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Tetris game in Haskell using Gtk2Hs/Cairo.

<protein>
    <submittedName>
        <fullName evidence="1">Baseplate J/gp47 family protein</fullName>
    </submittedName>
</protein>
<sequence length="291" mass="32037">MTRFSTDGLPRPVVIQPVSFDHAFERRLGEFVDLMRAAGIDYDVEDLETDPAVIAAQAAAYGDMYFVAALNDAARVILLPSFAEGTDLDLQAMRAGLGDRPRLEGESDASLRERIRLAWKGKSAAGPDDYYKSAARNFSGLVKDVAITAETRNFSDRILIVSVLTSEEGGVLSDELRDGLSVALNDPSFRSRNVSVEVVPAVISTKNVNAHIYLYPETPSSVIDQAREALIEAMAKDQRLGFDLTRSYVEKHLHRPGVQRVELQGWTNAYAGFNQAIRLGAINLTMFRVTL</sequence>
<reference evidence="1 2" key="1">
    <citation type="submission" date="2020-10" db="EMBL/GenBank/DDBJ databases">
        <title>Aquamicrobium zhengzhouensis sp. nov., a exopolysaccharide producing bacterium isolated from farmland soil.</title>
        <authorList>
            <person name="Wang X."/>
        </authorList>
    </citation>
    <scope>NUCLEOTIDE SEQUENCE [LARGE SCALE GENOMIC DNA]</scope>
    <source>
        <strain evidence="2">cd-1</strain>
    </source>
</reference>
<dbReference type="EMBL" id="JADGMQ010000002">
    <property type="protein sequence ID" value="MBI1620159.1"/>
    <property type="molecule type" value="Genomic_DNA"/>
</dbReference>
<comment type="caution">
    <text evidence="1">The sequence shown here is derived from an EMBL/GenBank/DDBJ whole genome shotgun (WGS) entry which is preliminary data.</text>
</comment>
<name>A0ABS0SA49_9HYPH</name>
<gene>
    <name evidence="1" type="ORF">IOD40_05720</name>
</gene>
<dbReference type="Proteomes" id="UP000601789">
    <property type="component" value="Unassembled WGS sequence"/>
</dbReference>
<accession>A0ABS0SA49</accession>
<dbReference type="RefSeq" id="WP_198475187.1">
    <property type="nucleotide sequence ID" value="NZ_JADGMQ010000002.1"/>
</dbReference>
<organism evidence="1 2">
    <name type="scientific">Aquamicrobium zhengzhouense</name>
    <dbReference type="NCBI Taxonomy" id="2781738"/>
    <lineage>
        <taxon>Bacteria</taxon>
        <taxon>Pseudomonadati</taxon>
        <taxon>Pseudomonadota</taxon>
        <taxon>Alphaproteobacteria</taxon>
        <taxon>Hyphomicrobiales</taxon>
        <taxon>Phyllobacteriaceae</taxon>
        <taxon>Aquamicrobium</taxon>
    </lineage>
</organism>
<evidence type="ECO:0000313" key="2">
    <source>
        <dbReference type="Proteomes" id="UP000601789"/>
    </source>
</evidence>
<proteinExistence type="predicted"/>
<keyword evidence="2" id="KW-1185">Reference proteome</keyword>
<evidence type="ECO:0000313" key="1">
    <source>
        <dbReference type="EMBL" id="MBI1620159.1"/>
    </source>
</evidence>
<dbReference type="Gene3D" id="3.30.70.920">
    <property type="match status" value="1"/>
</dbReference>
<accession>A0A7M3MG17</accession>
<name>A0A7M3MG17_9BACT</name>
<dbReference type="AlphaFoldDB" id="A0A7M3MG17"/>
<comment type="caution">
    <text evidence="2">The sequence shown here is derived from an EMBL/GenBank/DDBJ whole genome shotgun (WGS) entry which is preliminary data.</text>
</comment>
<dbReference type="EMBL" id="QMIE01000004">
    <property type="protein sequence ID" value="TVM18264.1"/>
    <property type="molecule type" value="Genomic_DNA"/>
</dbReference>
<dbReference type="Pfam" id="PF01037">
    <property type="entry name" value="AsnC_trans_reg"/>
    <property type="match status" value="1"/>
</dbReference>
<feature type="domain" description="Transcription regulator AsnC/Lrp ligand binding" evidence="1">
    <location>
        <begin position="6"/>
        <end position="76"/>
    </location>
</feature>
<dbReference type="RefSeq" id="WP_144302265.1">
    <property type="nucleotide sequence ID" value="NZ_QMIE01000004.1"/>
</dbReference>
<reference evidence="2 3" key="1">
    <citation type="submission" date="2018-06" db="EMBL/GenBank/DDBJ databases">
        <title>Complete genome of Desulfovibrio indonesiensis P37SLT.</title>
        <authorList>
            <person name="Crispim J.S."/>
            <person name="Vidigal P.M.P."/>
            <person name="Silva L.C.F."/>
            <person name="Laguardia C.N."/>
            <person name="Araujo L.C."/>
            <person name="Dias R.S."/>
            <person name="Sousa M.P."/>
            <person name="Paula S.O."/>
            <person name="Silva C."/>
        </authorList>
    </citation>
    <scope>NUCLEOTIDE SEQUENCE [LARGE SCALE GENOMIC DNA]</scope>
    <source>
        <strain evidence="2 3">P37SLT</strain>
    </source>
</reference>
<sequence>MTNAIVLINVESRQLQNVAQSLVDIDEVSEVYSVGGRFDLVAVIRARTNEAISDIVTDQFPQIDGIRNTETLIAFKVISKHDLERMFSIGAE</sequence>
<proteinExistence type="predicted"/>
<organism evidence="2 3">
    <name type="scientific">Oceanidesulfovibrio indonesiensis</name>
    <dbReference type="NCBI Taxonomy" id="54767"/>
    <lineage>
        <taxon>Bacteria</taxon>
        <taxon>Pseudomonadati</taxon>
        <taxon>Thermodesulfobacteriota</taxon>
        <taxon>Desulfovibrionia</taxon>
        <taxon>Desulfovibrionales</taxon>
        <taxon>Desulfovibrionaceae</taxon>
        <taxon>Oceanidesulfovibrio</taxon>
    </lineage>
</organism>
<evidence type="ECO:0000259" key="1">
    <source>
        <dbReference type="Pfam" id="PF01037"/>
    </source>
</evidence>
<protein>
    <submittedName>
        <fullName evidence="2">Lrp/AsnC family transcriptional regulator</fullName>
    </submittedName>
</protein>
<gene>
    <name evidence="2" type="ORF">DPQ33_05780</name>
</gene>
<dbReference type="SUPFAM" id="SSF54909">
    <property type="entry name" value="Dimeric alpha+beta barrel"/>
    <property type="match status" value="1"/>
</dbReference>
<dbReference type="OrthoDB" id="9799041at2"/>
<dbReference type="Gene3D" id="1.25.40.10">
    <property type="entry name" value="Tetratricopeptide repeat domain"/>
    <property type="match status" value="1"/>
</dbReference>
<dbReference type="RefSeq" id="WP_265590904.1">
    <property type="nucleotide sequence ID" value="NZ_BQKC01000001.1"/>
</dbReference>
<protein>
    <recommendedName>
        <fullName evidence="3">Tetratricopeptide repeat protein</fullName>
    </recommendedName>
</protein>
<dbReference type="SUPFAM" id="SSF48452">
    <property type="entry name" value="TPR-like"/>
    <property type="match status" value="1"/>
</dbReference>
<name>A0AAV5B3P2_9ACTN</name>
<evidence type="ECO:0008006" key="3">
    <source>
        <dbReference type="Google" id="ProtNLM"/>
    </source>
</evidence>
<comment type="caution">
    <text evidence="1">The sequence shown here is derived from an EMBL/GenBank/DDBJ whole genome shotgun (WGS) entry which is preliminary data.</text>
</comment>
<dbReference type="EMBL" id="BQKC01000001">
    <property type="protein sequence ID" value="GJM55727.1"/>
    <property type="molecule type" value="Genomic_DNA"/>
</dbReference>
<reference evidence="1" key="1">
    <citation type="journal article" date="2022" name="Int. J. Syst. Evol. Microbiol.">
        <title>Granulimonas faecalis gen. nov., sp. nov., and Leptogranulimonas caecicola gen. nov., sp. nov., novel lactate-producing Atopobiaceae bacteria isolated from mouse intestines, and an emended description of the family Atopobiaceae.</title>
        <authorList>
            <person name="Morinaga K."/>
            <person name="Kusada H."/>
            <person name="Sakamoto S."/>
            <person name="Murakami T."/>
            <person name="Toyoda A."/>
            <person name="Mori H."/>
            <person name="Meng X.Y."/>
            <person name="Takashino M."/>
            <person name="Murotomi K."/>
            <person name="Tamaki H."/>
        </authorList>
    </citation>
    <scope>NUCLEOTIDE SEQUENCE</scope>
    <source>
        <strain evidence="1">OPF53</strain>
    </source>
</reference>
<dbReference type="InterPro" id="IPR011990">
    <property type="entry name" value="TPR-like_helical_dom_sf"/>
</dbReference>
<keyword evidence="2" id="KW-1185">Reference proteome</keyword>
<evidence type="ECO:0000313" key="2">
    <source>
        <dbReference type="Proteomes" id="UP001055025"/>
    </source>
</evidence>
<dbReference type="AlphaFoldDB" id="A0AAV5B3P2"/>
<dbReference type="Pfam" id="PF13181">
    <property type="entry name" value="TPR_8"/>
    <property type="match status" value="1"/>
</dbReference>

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TriHs $Id$ Copyright (C) 2009 Riad Wahby <email@example.com> TriHs is a Tetris-like game implemented in Haskell using Gtk2Hs, using the Cairo vector graphics library bindings. BUILDING To build TriHs, you will need the Glasgow Haskell Compiler. In addition, make sure you have the following Haskell libraries installed: - Graphics.UI.Gtk aka Gtk2Hs. I've tested it against v0.10.1 - Graphics.Rendering.Cairo part of Gtk2Hs, but sometimes distributed separately if you build Gtk2Hs, be sure that the Cairo bindings get built too! - Control.Concurrent I use an MVar to hold the game state. I could have used an IOVar, but there might be some crazy crap I decide to pull later involving MVars. Once you have these, just type "make." CONTROLS The following keys are defined: - Alt-q / Ctrl-q / "Quit" button Quit the game - Ctrl-p Pause the game - Ctrl-s Toggle shadows on/off (using this makes you a cheater!) - Ctrl-1 Begin new 1-player game - Ctrl-2 Begin new 2-player game Player 1 controls: - a - move left - d - move right - s - move down - q - instant drop (hard) - e - rotate clockwise - w - rotate counterclockwise - f - swap opponent's next brick (2 player game only) Player 2 controls: - p - move left - ] - move right - [ - move down - - - instant drop (hard) - = - rotate clockwise - 0 - rotate counterclockwise - o - swap opponent's next brick (2 player game only) Player 2 alt controls: - Left, Right, Down arrows - move as directed - Up arrow - rotate CCW - XF86Forward - rotate CW - XF86Back - Instant drop - / - swap opponent's next brick (2 player game only) The alt controls are only there because they are really convenient on my Thinkpad T61 keyboard. It should be relatively self-explanatory how to change the keybindings; see the "handleButtonPress" function in the Main module (TriHs.hs). CODE The code for TriHs is split into three pieces: TriHsPieces, TriHsDrawing, and the Main module. TriHsPieces contains only pure code that defines the game datatypes and piece and state transforms. This is where the game-specific (non-UI) definitions live. TriHsDrawing contains all the Cairo-related code. This is where the canvas redraw callbacks and board, piece, and block drawing functions live. Basically, everything in the Render monad lives here. Main contains impure (IO Monad) code for dealing with the user interface, including creating the windows, handling events, updating mutable state, et cetera. In principle, this separation should make it relatively easy to rip the whole front end (Gtk2Hs+Cairo) off of the back end and build a new one with another toolkit, or to swap out Cairo for OpenGL. The only front end-specific blemishes in TriHsPieces are the "HandlerId", "DrawingArea", and "Label" data in TetrisGameState. To really separate these, TetrisGameState should either be defined in Main or wrapped in another datatype that is defined in Main. However, it seemed to me that this would muddy up the code for essentially no gain. UI Yes, it's not pretty. I care more about implementing interesting extensions to the Tetris rules than I do about making a beautiful UI. Unfortunately, this means there's no fancy game over screen or the like. Feel free to make things prettier if you care; it should be pretty simple. LICENSE TriHs is free software. It comes without any warranty, to to the extent permitted by applicable law. You can redistribute it and/or modify it under the terms of the Do What The Fuck You Want To Public License, Version 2, as published by Sam Hocevar. See the COPYING file or http://sam.zoy.org/wtfpl/COPYING for more details